A Medical History of Skin: Scratching the Surface by Jonathan Reinarz and Kevin Siena (eds)

By Jonathan Reinarz and Kevin Siena (eds)

Illnesses affecting the outside have tended to impress a reaction of specific horror in society. With seen and occasionally repellant outward symptoms of illness, they have been frequently looked as if it would be hugely contagious, in addition to synonymous with immorality. Such connotations can have stemmed from the tell-tale buboes of syphilis, however the social stigma of disfigurement is anything that also exists at the present time. This choice of essays makes use of case reports to chart the clinical background of pores and skin from the eighteenth to the 20th century.

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Extra resources for A Medical History of Skin: Scratching the Surface

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21 This was the formation of a hard dry scab on the wound. Anatomical and physiological descriptions of the skin were limited in lecture and in print. In 1789 James Moore discussed some aspects of the skin in a prizewinning treatise on wounds. The cutis or outer layer of the skin was described as growing hair and being full of ‘eminences’, named papillae, which ran in waving rows, triangles or whorls (fingerprints, in modern parlance). Under the cutis lay the rete-mucosum, which appeared furrowed on dissection from the papillae above it.

Pott was a prolific author, and in 1756 he used the recovery time following a riding accident to write his first book, A Treatise on Ruptures, or hernias. It covered one of the most common ailments a surgeon treated, and began a stream of publications that give a glimpse of the workaday existence of a Georgian practitioner of surgery: a second book on ruptures and treatises on head wounds, cataracts, spine curvature and testicular cancer all followed. As a senior surgeon at St Bartholomew’s Hospital from 1749, Pott trained hundreds of future surgeons, including the three on whom I focus in this chapter: John Abernethy (1764–1831), Peter Clare (1738–86) and John Heaviside (1748–1828).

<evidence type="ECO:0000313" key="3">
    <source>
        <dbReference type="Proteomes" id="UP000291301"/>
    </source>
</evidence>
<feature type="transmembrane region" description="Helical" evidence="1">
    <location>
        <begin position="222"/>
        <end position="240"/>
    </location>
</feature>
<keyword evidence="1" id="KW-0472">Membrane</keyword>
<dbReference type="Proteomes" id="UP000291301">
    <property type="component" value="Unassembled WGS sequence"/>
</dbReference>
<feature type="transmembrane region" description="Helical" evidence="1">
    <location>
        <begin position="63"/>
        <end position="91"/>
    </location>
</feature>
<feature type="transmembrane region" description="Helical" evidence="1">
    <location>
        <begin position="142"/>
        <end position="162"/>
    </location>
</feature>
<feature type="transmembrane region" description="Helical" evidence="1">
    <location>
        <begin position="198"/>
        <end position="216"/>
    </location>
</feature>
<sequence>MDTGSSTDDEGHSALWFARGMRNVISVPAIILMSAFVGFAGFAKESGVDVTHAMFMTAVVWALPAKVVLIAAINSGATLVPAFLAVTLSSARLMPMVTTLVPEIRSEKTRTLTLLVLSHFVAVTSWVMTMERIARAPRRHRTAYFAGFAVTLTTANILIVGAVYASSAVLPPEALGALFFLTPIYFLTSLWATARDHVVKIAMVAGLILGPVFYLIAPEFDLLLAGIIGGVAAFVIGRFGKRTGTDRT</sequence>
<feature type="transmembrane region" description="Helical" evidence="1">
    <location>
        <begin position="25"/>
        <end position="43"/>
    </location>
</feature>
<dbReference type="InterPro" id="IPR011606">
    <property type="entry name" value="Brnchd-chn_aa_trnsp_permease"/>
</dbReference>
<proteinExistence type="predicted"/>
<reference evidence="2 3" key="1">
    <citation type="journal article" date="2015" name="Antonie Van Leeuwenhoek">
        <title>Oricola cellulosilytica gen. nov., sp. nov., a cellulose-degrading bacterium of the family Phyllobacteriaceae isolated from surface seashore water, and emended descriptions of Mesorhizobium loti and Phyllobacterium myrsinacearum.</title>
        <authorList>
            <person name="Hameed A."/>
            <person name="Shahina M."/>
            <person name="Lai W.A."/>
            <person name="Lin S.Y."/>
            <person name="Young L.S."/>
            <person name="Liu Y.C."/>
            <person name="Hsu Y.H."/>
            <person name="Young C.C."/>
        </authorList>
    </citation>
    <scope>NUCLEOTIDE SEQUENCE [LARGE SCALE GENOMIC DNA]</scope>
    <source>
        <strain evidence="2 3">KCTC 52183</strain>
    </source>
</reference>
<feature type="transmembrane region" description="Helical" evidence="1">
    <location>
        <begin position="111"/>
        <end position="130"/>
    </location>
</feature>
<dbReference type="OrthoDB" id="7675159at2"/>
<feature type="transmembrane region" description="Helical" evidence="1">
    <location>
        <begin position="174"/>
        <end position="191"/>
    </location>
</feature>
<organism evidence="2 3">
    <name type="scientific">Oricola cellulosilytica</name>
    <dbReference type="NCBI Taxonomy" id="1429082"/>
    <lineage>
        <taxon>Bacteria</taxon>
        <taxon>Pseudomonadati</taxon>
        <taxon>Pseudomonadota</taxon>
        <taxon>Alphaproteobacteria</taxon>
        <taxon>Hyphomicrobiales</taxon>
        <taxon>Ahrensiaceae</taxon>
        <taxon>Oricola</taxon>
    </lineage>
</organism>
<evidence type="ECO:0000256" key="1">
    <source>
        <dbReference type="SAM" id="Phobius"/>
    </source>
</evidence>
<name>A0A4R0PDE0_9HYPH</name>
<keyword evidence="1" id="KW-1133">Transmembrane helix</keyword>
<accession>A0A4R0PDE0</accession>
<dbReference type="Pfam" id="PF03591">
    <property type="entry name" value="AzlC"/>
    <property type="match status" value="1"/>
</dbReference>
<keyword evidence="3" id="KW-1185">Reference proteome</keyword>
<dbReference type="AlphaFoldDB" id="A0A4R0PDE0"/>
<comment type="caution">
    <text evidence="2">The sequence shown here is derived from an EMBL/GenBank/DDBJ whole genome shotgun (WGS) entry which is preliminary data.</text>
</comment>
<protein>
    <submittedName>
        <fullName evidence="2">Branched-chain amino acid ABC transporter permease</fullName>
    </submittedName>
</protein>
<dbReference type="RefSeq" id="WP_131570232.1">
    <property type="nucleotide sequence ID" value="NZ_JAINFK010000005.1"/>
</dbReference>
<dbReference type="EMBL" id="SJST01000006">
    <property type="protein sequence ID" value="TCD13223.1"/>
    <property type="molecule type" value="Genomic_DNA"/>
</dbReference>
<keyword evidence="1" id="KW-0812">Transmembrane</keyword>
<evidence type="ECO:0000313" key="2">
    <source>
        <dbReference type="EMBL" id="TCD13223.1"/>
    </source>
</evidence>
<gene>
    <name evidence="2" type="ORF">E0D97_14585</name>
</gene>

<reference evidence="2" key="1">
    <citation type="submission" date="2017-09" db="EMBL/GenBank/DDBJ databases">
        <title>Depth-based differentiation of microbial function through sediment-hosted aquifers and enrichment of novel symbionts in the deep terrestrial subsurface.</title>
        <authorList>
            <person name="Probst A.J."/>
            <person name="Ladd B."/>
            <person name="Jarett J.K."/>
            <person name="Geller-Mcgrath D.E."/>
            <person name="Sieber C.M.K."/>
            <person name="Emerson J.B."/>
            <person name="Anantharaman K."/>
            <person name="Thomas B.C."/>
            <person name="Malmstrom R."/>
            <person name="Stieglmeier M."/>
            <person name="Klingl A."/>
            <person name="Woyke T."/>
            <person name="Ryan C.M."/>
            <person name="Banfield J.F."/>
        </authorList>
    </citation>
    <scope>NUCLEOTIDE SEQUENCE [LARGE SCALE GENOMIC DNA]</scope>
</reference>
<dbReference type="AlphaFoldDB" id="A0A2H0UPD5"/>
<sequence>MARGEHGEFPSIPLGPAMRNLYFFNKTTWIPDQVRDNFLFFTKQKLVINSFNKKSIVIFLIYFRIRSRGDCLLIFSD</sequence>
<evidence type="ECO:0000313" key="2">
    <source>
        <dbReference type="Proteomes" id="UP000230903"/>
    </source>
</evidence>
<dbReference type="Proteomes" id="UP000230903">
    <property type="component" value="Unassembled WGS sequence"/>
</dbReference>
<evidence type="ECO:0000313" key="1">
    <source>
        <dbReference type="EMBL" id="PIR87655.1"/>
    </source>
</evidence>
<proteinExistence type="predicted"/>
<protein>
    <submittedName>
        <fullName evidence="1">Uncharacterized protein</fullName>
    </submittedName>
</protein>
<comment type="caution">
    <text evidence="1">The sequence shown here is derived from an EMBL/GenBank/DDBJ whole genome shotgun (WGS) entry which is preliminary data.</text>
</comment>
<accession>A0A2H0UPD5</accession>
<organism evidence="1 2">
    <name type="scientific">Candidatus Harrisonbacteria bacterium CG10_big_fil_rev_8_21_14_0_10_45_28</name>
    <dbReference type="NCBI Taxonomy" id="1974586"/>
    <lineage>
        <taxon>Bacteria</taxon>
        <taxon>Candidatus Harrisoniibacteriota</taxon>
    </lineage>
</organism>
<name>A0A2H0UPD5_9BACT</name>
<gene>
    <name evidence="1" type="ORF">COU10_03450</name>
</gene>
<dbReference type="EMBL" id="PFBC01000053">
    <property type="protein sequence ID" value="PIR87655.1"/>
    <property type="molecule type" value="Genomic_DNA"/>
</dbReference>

One could draw these out in numerous ways through injuring or stimulating the skin. Apply a hot iron, a burning chemical, create an issue, attach a leech – Georgian surgeons employed many methods to work the skin. But there was not widespread agreement on what to try and when. Arguments were put forward in lectures and print on the most successful and efficient methods to release substances from under the skin. This made sense given that wounds healed from below, the last stage being a formation of a cicatrix or hard scar on the skin.

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